Staff from the third private hospital from Kancheepuram district, which is supposed to have 20 beds available meanwhile admitted that they were not accepting any patients and that anybody who tested positive was referred to the Chengalpattu government hospital.

Government hospitals struggling too

The situation is no less worrying in the government hospitals that TNM contacted. Though most big government hospitals have a large number of beds, only around 20-30% is allotted for COVID-19 patients. Despite many experts saying that this number has to be increased, the government has not. A senior doctor in the Stanley Medical College and hospital in Chennai stated that there 400 beds alloted for COVID-19 patients but refused to divulge how many were actually available. He however did point out that medical staff were stretched thin and that they were forced to take shifts to treat patients as half the force had to remain under quarantine at any point of time.

"We are somehow making space for anybody who comes. We cannot turn patients away," he stated.

While most government hospitals have taken this stand, the Dean of the Kilpauk Medical College and Hospital, which is supposed to have 400 beds, admitted that as of Sunday morning there were only 40 beds available. Official authorities at the Omandurar medical college and hospital too have stated that they have only 35-40 beds currently remaining. The hospital had a total of 500 beds available.

With the number of cases only predicted to rise in the city, the figures have become a source for worry and doctors from private hospitals  state that the lack of planning and preparation is the cause for this concern. Others have argued that the government must allot more beds in hospitals for COVID-19 treatment. 

'Government failed to create capacity'

Speaking on the condition of anonymity, a senior doctor and health administrator at a popular hospital in Chennai says the government has failed to create enough capacity in the two-month lockdown period, and is now knocking on the doors of the private hospital at the last moment, as cases spike. “It is not that we don’t want to help, and it is not even about the cost. But we simply don’t have the staff or infrastructure to create and run isolation facilities for so many patients in such a short period of time,” the doctor said.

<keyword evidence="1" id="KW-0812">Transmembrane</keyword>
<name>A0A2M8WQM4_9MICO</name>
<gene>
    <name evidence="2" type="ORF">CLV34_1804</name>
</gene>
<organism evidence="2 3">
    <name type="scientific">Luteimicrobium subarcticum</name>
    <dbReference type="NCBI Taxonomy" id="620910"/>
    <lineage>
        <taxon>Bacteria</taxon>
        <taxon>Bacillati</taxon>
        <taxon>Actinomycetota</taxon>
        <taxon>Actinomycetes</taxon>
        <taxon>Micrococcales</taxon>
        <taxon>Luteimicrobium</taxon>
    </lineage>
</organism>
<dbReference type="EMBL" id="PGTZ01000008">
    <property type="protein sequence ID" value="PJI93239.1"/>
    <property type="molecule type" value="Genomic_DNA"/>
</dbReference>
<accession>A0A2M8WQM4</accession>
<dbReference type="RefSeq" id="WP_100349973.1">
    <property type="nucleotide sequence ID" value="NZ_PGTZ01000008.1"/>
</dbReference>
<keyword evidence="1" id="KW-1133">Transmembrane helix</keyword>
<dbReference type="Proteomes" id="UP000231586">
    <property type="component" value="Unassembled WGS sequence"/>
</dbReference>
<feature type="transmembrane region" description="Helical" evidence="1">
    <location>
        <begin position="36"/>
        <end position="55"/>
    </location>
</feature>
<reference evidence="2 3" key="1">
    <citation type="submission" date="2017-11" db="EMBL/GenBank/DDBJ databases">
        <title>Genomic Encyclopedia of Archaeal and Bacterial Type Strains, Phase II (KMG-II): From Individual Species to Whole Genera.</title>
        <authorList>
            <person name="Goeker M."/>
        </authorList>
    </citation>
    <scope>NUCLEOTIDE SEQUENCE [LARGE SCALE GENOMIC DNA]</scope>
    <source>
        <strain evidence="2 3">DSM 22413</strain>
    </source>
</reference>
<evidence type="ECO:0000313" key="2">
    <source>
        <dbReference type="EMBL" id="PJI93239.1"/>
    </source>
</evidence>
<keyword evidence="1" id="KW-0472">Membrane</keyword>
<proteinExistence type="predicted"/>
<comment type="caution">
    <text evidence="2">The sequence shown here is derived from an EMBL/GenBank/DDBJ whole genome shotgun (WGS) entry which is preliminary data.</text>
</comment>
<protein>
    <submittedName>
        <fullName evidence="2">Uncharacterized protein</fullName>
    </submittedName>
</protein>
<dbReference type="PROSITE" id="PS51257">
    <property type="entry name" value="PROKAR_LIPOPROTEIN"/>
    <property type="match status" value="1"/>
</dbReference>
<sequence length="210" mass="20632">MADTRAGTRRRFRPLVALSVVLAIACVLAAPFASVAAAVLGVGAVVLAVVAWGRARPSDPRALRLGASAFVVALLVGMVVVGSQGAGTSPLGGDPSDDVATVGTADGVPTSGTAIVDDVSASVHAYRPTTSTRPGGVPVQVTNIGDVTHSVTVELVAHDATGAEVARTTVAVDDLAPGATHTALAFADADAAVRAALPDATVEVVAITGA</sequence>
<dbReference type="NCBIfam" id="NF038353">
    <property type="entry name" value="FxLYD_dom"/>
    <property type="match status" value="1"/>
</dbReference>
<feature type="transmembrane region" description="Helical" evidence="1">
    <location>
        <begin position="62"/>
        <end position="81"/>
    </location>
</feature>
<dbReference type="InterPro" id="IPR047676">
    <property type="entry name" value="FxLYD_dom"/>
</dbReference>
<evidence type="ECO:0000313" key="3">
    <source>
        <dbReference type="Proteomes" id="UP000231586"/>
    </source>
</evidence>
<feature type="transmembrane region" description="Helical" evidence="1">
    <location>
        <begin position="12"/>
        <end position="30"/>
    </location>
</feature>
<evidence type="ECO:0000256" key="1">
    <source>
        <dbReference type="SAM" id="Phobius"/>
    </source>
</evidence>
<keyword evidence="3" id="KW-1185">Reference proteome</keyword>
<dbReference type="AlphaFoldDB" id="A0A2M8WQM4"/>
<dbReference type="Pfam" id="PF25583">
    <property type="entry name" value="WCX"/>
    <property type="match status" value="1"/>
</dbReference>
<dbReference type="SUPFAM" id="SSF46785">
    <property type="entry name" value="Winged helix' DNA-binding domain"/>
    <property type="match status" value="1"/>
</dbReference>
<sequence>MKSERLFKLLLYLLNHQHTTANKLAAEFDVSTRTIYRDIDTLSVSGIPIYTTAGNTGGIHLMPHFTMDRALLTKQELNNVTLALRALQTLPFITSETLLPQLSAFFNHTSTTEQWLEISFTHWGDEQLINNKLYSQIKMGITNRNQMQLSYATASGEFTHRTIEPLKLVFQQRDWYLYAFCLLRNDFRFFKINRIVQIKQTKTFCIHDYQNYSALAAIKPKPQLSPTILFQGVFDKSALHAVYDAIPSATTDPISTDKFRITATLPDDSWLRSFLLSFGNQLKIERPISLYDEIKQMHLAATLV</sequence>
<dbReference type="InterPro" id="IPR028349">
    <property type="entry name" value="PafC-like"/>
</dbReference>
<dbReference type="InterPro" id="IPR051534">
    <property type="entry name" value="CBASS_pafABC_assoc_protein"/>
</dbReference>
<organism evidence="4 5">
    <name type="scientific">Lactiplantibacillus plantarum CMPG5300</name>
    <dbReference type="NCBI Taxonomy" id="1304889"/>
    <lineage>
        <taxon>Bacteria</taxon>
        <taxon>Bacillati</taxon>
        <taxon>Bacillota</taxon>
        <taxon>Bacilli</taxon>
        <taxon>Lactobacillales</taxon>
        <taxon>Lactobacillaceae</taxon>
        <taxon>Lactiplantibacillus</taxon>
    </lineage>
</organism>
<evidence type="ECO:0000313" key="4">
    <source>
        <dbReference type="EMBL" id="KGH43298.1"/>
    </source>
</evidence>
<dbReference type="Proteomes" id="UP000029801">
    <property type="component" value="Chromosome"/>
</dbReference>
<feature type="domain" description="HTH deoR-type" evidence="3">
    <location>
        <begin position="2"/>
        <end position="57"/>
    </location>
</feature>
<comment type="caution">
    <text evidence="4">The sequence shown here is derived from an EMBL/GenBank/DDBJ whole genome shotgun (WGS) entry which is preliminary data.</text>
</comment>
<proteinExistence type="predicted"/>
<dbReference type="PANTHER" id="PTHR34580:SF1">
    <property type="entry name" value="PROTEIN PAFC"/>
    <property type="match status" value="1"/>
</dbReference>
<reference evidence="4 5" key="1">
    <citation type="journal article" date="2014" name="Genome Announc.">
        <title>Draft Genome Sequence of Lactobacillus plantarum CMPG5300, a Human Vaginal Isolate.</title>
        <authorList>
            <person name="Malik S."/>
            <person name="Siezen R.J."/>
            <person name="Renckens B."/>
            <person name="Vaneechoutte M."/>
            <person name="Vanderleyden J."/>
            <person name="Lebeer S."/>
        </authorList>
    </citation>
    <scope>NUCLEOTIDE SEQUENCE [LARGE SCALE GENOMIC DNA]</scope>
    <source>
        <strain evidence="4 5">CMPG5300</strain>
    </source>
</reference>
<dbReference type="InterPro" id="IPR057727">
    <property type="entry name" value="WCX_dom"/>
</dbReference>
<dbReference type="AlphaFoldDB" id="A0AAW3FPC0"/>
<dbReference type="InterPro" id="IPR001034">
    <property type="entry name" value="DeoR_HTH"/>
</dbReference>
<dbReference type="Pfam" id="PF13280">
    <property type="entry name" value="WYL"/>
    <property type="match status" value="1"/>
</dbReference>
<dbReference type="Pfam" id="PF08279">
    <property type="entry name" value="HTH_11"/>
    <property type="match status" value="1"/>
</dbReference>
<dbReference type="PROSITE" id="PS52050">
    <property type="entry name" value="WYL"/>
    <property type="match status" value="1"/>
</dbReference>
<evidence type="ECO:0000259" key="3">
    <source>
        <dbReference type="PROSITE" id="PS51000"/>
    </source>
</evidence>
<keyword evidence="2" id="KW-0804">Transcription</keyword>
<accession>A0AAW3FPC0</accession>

“We can create an isolation ward or isolated bed, but I don’t have the staff for it. We need four shifts to man each patient, because with PPE and other tough measures, a nurse cannot work for more than 4-6 hours. They are overworked already, how can we hire more people overnight?” he explains.

He further adds that asking private hospitals in different parts of the city to take in patients is a sure-shot way of spreading the disease further. “With every new patient getting admitted in a private hospital, our staff are facing more risk. And if they get infected, then so do their family members, and that is how the virus will spread,” he pointed out.

“We have already allotted 25% of our capacity for COVID patients. We have other patients with other emergencies as well, we can’t let them die. There is little we can do beyond this, the government has to see how they can create capacity. They did not do the job for two months, at least they can do it now," he alleged.

When TNM contacted the state government with the above data and allegations, a senior IAS officer, who is part of the team handling the COVID-19 situation, stated that the health department should ideally place officials in all hospitals to track the number of beds available and see if they ensuring admission without any hurdles for patients.

"There are also COVID-19 care centres which have a capacity of 12,000 where patients can be shifted to if necessary. This can be done for asymptomatic patients," he pointed out.

TNM has reached out to the Health department for comment but could not obtain a response at the time the article was published. 

(With inputs from Ramanathan Subramanian)